|November 11th, 2014|
I think most of the social difficulty around effective altruism comes from the demandingness aspect, the idea that to be a good person you should be devoting a substantial effort to making the world better. One way around this is to mostly focus on the effectiveness angle, saying "here's an awesome charity that can do huge amounts of good with your donation". The best charities are so much better than the rest that pushing effectiveness seems well worth it, and any sort of discussion of giving helps normalize it and lead people to give more. So here are three ideas for promoting effective giving among your coworkers:
Matching Donations. Offer to match donations to one of GiveWell's picks. This provides openings to talk about effective altruism, why evaluation matters, and the good this charity can do. Lots of people are more willing to give if they see the people around them are giving too.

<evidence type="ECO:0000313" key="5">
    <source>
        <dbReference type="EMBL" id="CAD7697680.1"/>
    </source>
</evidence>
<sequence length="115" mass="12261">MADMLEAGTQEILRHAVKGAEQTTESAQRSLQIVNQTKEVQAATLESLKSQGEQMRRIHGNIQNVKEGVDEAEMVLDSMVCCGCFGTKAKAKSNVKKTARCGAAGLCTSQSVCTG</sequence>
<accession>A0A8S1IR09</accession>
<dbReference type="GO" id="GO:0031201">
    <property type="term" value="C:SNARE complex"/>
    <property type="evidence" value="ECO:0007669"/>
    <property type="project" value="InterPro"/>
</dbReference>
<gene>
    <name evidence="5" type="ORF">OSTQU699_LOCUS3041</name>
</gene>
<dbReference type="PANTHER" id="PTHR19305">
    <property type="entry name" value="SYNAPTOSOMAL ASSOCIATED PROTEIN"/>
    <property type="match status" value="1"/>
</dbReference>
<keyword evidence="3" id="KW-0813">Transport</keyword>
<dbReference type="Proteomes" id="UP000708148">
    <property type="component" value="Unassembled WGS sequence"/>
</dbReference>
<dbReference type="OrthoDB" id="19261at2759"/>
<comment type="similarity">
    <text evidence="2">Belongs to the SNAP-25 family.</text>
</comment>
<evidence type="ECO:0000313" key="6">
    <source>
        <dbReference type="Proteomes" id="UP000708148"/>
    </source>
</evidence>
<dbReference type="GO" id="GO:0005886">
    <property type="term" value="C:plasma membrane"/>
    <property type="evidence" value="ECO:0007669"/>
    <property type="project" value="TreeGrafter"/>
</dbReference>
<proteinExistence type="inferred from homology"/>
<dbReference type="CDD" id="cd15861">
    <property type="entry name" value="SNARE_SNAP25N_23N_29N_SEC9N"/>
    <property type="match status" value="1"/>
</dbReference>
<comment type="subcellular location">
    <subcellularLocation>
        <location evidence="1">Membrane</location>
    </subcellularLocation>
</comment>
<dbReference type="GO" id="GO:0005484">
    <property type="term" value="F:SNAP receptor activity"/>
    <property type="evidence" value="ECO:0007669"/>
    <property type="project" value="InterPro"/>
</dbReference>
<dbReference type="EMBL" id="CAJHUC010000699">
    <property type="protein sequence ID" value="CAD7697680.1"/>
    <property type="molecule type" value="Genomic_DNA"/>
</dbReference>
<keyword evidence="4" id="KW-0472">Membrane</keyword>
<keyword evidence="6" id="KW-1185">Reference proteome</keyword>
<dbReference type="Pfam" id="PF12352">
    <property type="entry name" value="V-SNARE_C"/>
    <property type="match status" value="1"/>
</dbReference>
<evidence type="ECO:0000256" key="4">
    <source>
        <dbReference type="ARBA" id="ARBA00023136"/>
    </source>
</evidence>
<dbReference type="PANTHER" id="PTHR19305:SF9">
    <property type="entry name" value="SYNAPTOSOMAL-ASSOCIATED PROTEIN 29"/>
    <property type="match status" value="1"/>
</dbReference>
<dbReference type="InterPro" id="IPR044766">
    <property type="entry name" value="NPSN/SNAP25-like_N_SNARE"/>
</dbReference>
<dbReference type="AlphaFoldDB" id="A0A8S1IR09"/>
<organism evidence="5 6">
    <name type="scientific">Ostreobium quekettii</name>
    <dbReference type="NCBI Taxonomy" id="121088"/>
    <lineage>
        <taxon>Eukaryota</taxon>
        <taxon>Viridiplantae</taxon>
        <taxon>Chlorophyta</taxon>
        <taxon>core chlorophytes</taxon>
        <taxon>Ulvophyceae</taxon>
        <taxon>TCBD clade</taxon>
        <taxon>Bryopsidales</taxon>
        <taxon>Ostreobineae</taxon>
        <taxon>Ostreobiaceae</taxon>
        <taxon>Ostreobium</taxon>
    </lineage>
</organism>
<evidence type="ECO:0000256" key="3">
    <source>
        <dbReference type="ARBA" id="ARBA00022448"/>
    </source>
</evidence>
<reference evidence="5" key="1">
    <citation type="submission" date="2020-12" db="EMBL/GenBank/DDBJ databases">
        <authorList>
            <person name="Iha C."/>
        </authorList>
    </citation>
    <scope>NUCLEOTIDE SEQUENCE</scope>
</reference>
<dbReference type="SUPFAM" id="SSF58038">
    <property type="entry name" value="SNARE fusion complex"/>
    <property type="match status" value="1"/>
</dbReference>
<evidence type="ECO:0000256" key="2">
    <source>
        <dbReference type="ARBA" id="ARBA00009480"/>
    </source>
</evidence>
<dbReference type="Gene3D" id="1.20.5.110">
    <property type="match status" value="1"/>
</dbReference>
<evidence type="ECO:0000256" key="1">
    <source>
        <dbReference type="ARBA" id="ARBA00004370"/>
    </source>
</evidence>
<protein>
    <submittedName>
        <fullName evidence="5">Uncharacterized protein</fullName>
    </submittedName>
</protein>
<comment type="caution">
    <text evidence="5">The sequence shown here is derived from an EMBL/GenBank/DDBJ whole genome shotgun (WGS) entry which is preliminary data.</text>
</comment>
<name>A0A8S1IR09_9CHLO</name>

Donation Drives. Many workplaces traditionally have donation drives around the holidays. If your work has one, consider getting involved and helping out. This can then let you push some for effectiveness as a consideration in choosing what charity to raise money for. If you don't have one yet, or the one you have is tightly coupled to an existing charity, like collecting cans for a foodbank, then consider starting a new one.
Updated Recommendations Discussion. GiveWell will be putting out their updated recommendations by December 1st, and judging from their recent blog posts there are likely to be several new top charities, each presenting different benefits and tradeoffs. Hosting a discussion to talk about these new options when they come out is a great opportunity to get into ideas about how to choose a charity and what matters.
I hosted a recommendations discussion last year and this year I'm doing that again plus getting together with some other EAs here to match donations. I haven't tried organizing a donation drive but it seems promising.